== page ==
Could driverless cars cause a car insurance crash?

2017 has been signposted as the year when driverless cars will once and for all step out of the world of science fiction and hit the real world streets – a major technological leap that will not only have massive implications for the motor industry and each of our everyday lives, but will also raise a huge question mark over the future of the car insurance industry.
If we’re all being ferried around in autonomous motors, insurers won’t be able to base premium prices on a driver’s age or experience simply because there will be no driver. And if accident rates fall because driverless cars eliminate human error, will the bottom fall out of the motor insurance industry?

Driving on auto-pilot

The idea of the driverless car first started to really intrigue motorists back in the sci-fi obsessed 1950s when features like auto-pilot and sonic keys were first put to the test – features which today go by the name of cruise control and remote locking, respectively. Just over half a century later and not only has Google’s fleet of automated Lexus SUVs clocked up in excess of 700,000 accident free miles between them, Nissan has been testing self-driving vehicles on Japan’s highways since they were made street-legal last year. Here in the UK, meanwhile, driverless pods are being put through their paces and are expected to be a feature on the roads of Milton Keynes within the next few years. But how is this move to driverless vehicles likely to impact upon the insurance industry?

No claims? No car insurance?

Almost three-quarters (74%) of the UK’s 26.4 million households currently has some sort of car insurance policy, meaning the motor insurance industry is  worth an estimated £13.8 billion and makes up just over a third (34%) of the UK insurance industry as a whole. The car insurance industry is also one that is driven by claims, and so if anti-collision technology reduces not only the number but also the severity of insurance claims, the reduction in payouts will naturally cause this sector to shrink. But it won’t disappear completely as there will still be the same need for cover against theft or vandalism and the areas in which we live, where the car is kept and the number of miles we travel, will still all be valid criteria on which to base premium prices. And far from disappearing altogether, motor insurance is expected to evolve so it works more like home insurance, which deals in fewer claims but has a much higher cost per claim.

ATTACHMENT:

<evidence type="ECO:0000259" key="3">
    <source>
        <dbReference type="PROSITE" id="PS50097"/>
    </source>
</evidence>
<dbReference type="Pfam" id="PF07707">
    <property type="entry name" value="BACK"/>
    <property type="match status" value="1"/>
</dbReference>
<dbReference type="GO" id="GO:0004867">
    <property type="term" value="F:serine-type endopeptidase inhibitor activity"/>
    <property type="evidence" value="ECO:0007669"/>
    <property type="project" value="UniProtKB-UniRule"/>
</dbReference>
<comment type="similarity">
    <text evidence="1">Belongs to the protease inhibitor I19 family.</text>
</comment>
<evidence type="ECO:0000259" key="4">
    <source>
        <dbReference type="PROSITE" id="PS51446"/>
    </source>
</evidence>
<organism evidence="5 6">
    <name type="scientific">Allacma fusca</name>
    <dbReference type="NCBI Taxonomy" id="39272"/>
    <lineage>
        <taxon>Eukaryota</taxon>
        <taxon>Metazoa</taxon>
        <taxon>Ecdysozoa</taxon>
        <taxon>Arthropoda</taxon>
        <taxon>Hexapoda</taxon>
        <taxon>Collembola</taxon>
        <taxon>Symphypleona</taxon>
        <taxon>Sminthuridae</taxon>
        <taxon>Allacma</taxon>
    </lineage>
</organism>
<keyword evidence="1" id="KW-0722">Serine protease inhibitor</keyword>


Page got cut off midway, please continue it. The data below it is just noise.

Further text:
The rise of the cyber-car crook?

Driverless cars should also work to clamp down on insurance fraud – each car will have a highly sophisticated on-board computer which will eliminate any disputes over who is at fault in an accident and should also put an end to crash-for-cash scams On the flip side, we could see a rise in ‘cyber car crime’, whereby on-board computers are hacked and vehicles taken over – this was successfully done by two security engineers who  were able to ‘drive’ an SUV using nothing more than a games console controller – or sensors are manipulated to display ideal driving qualities when the reverse is true, for instance, the on board computer showing the car is sticking to the speed limit when in actual fact it’s doing 100mph down the motorway. These are all concerns for another day. though- albeit one that doesn’t look too far away.

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